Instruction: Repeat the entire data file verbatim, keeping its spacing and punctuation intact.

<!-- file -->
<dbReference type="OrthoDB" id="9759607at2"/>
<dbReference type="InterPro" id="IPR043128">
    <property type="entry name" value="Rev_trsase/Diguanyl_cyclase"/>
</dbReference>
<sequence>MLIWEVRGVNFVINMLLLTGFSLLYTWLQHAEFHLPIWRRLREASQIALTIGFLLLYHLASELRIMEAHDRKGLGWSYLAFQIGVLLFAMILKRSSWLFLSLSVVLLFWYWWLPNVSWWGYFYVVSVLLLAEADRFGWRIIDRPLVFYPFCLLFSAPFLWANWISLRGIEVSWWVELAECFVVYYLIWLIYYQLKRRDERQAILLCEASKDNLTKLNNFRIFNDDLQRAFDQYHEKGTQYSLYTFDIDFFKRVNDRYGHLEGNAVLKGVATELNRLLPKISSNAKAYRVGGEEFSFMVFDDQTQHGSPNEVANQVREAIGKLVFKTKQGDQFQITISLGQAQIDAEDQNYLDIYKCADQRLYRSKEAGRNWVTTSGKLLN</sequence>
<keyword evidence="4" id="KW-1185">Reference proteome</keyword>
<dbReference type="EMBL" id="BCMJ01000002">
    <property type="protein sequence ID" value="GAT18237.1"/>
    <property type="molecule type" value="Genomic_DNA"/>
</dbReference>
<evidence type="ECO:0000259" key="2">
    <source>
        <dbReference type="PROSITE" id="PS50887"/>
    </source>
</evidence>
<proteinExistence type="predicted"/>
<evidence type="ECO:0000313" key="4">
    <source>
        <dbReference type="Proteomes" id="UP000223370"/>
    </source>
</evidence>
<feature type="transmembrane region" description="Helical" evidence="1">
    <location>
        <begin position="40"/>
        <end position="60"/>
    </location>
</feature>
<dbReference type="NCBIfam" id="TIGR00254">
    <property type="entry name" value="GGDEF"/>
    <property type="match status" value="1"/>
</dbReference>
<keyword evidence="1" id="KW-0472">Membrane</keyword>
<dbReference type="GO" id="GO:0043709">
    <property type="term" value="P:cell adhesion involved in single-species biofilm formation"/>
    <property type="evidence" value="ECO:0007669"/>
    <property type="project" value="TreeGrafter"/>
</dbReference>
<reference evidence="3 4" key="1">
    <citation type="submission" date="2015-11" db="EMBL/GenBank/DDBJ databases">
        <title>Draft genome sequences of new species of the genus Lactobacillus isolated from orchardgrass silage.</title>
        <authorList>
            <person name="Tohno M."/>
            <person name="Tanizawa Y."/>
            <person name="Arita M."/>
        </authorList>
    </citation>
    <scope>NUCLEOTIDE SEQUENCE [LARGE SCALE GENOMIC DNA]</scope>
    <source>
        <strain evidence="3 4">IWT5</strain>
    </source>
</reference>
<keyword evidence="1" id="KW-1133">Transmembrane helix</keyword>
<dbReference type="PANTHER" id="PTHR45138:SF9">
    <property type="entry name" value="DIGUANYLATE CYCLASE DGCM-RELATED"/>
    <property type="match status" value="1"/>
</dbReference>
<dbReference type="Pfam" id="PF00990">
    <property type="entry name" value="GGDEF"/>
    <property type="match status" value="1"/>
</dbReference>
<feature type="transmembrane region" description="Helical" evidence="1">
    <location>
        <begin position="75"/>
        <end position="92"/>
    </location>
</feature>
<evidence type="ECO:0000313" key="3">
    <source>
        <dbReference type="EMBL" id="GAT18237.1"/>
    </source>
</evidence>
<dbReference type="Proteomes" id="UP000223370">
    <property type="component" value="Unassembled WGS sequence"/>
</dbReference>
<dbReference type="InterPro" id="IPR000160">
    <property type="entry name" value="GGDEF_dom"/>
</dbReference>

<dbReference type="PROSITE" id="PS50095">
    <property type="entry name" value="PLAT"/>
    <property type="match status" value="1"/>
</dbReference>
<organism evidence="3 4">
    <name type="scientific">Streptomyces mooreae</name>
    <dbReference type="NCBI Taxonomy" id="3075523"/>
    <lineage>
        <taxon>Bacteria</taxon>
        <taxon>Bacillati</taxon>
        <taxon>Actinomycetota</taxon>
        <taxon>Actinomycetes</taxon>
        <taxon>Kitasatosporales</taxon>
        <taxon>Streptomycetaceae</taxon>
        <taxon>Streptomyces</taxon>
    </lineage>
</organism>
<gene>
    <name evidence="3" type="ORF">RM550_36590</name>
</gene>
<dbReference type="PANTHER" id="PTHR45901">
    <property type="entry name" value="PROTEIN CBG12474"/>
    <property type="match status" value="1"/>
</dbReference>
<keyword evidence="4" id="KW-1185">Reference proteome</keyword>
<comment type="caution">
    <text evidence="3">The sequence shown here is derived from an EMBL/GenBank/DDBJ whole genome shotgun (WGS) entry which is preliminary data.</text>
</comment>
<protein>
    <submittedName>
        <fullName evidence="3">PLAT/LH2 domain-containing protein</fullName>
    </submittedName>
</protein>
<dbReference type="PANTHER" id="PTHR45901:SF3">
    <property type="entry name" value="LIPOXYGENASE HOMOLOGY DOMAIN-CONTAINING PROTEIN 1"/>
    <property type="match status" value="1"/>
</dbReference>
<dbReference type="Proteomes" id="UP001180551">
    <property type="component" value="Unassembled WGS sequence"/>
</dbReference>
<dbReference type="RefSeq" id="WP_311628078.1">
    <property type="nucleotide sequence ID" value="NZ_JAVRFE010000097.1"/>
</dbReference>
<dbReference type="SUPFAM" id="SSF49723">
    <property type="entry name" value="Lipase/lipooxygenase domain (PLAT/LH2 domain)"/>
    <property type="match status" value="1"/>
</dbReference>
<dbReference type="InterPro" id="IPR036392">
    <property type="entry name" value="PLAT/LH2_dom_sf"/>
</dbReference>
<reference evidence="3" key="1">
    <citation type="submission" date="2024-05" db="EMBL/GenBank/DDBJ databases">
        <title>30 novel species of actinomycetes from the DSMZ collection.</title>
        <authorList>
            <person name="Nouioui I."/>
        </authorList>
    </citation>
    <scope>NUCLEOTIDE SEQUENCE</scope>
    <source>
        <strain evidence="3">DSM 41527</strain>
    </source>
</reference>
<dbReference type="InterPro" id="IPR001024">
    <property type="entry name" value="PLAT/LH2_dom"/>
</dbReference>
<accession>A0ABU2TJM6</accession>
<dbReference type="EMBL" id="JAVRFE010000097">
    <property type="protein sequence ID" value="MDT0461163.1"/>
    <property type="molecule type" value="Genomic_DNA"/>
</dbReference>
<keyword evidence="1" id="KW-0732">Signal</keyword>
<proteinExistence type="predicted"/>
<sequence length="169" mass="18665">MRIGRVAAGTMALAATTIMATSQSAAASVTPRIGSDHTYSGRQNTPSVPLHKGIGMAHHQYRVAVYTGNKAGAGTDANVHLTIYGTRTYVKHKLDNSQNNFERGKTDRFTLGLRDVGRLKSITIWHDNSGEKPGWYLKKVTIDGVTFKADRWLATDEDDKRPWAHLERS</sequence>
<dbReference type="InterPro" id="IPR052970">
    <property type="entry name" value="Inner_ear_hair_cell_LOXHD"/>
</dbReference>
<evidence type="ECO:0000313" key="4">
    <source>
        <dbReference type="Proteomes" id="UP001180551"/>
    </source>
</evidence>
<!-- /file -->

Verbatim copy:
<dbReference type="OrthoDB" id="9759607at2"/>
<dbReference type="InterPro" id="IPR043128">
    <property type="entry name" value="Rev_trsase/Diguanyl_cyclase"/>
</dbReference>
<sequence>MLIWEVRGVNFVINMLLLTGFSLLYTWLQHAEFHLPIWRRLREASQIALTIGFLLLYHLASELRIMEAHDRKGLGWSYLAFQIGVLLFAMILKRSSWLFLSLSVVLLFWYWWLPNVSWWGYFYVVSVLLLAEADRFGWRIIDRPLVFYPFCLLFSAPFLWANWISLRGIEVSWWVELAECFVVYYLIWLIYYQLKRRDERQAILLCEASKDNLTKLNNFRIFNDDLQRAFDQYHEKGTQYSLYTFDIDFFKRVNDRYGHLEGNAVLKGVATELNRLLPKISSNAKAYRVGGEEFSFMVFDDQTQHGSPNEVANQVREAIGKLVFKTKQGDQFQITISLGQAQIDAEDQNYLDIYKCADQRLYRSKEAGRNWVTTSGKLLN</sequence>
<keyword evidence="4" id="KW-1185">Reference proteome</keyword>
<dbReference type="EMBL" id="BCMJ01000002">
    <property type="protein sequence ID" value="GAT18237.1"/>
    <property type="molecule type" value="Genomic_DNA"/>
</dbReference>
<evidence type="ECO:0000259" key="2">
    <source>
        <dbReference type="PROSITE" id="PS50887"/>
    </source>
</evidence>
<proteinExistence type="predicted"/>
<evidence type="ECO:0000313" key="4">
    <source>
        <dbReference type="Proteomes" id="UP000223370"/>
    </source>
</evidence>
<feature type="transmembrane region" description="Helical" evidence="1">
    <location>
        <begin position="40"/>
        <end position="60"/>
    </location>
</feature>
<dbReference type="NCBIfam" id="TIGR00254">
    <property type="entry name" value="GGDEF"/>
    <property type="match status" value="1"/>
</dbReference>
<keyword evidence="1" id="KW-0472">Membrane</keyword>
<dbReference type="GO" id="GO:0043709">
    <property type="term" value="P:cell adhesion involved in single-species biofilm formation"/>
    <property type="evidence" value="ECO:0007669"/>
    <property type="project" value="TreeGrafter"/>
</dbReference>
<reference evidence="3 4" key="1">
    <citation type="submission" date="2015-11" db="EMBL/GenBank/DDBJ databases">
        <title>Draft genome sequences of new species of the genus Lactobacillus isolated from orchardgrass silage.</title>
        <authorList>
            <person name="Tohno M."/>
            <person name="Tanizawa Y."/>
            <person name="Arita M."/>
        </authorList>
    </citation>
    <scope>NUCLEOTIDE SEQUENCE [LARGE SCALE GENOMIC DNA]</scope>
    <source>
        <strain evidence="3 4">IWT5</strain>
    </source>
</reference>
<keyword evidence="1" id="KW-1133">Transmembrane helix</keyword>
<dbReference type="PANTHER" id="PTHR45138:SF9">
    <property type="entry name" value="DIGUANYLATE CYCLASE DGCM-RELATED"/>
    <property type="match status" value="1"/>
</dbReference>
<dbReference type="Pfam" id="PF00990">
    <property type="entry name" value="GGDEF"/>
    <property type="match status" value="1"/>
</dbReference>
<feature type="transmembrane region" description="Helical" evidence="1">
    <location>
        <begin position="75"/>
        <end position="92"/>
    </location>
</feature>
<evidence type="ECO:0000313" key="3">
    <source>
        <dbReference type="EMBL" id="GAT18237.1"/>
    </source>
</evidence>
<dbReference type="Proteomes" id="UP000223370">
    <property type="component" value="Unassembled WGS sequence"/>
</dbReference>
<dbReference type="InterPro" id="IPR000160">
    <property type="entry name" value="GGDEF_dom"/>
</dbReference>

<dbReference type="PROSITE" id="PS50095">
    <property type="entry name" value="PLAT"/>
    <property type="match status" value="1"/>
</dbReference>
<organism evidence="3 4">
    <name type="scientific">Streptomyces mooreae</name>
    <dbReference type="NCBI Taxonomy" id="3075523"/>
    <lineage>
        <taxon>Bacteria</taxon>
        <taxon>Bacillati</taxon>
        <taxon>Actinomycetota</taxon>
        <taxon>Actinomycetes</taxon>
        <taxon>Kitasatosporales</taxon>
        <taxon>Streptomycetaceae</taxon>
        <taxon>Streptomyces</taxon>
    </lineage>
</organism>
<gene>
    <name evidence="3" type="ORF">RM550_36590</name>
</gene>
<dbReference type="PANTHER" id="PTHR45901">
    <property type="entry name" value="PROTEIN CBG12474"/>
    <property type="match status" value="1"/>
</dbReference>
<keyword evidence="4" id="KW-1185">Reference proteome</keyword>
<comment type="caution">
    <text evidence="3">The sequence shown here is derived from an EMBL/GenBank/DDBJ whole genome shotgun (WGS) entry which is preliminary data.</text>
</comment>
<protein>
    <submittedName>
        <fullName evidence="3">PLAT/LH2 domain-containing protein</fullName>
    </submittedName>
</protein>
<dbReference type="PANTHER" id="PTHR45901:SF3">
    <property type="entry name" value="LIPOXYGENASE HOMOLOGY DOMAIN-CONTAINING PROTEIN 1"/>
    <property type="match status" value="1"/>
</dbReference>
<dbReference type="Proteomes" id="UP001180551">
    <property type="component" value="Unassembled WGS sequence"/>
</dbReference>
<dbReference type="RefSeq" id="WP_311628078.1">
    <property type="nucleotide sequence ID" value="NZ_JAVRFE010000097.1"/>
</dbReference>
<dbReference type="SUPFAM" id="SSF49723">
    <property type="entry name" value="Lipase/lipooxygenase domain (PLAT/LH2 domain)"/>
    <property type="match status" value="1"/>
</dbReference>
<dbReference type="InterPro" id="IPR036392">
    <property type="entry name" value="PLAT/LH2_dom_sf"/>
</dbReference>
<reference evidence="3" key="1">
    <citation type="submission" date="2024-05" db="EMBL/GenBank/DDBJ databases">
        <title>30 novel species of actinomycetes from the DSMZ collection.</title>
        <authorList>
            <person name="Nouioui I."/>
        </authorList>
    </citation>
    <scope>NUCLEOTIDE SEQUENCE</scope>
    <source>
        <strain evidence="3">DSM 41527</strain>
    </source>
</reference>
<dbReference type="InterPro" id="IPR001024">
    <property type="entry name" value="PLAT/LH2_dom"/>
</dbReference>
<accession>A0ABU2TJM6</accession>
<dbReference type="EMBL" id="JAVRFE010000097">
    <property type="protein sequence ID" value="MDT0461163.1"/>
    <property type="molecule type" value="Genomic_DNA"/>
</dbReference>
<keyword evidence="1" id="KW-0732">Signal</keyword>
<proteinExistence type="predicted"/>
<sequence length="169" mass="18665">MRIGRVAAGTMALAATTIMATSQSAAASVTPRIGSDHTYSGRQNTPSVPLHKGIGMAHHQYRVAVYTGNKAGAGTDANVHLTIYGTRTYVKHKLDNSQNNFERGKTDRFTLGLRDVGRLKSITIWHDNSGEKPGWYLKKVTIDGVTFKADRWLATDEDDKRPWAHLERS</sequence>
<dbReference type="InterPro" id="IPR052970">
    <property type="entry name" value="Inner_ear_hair_cell_LOXHD"/>
</dbReference>
<evidence type="ECO:0000313" key="4">
    <source>
        <dbReference type="Proteomes" id="UP001180551"/>
    </source>
</evidence>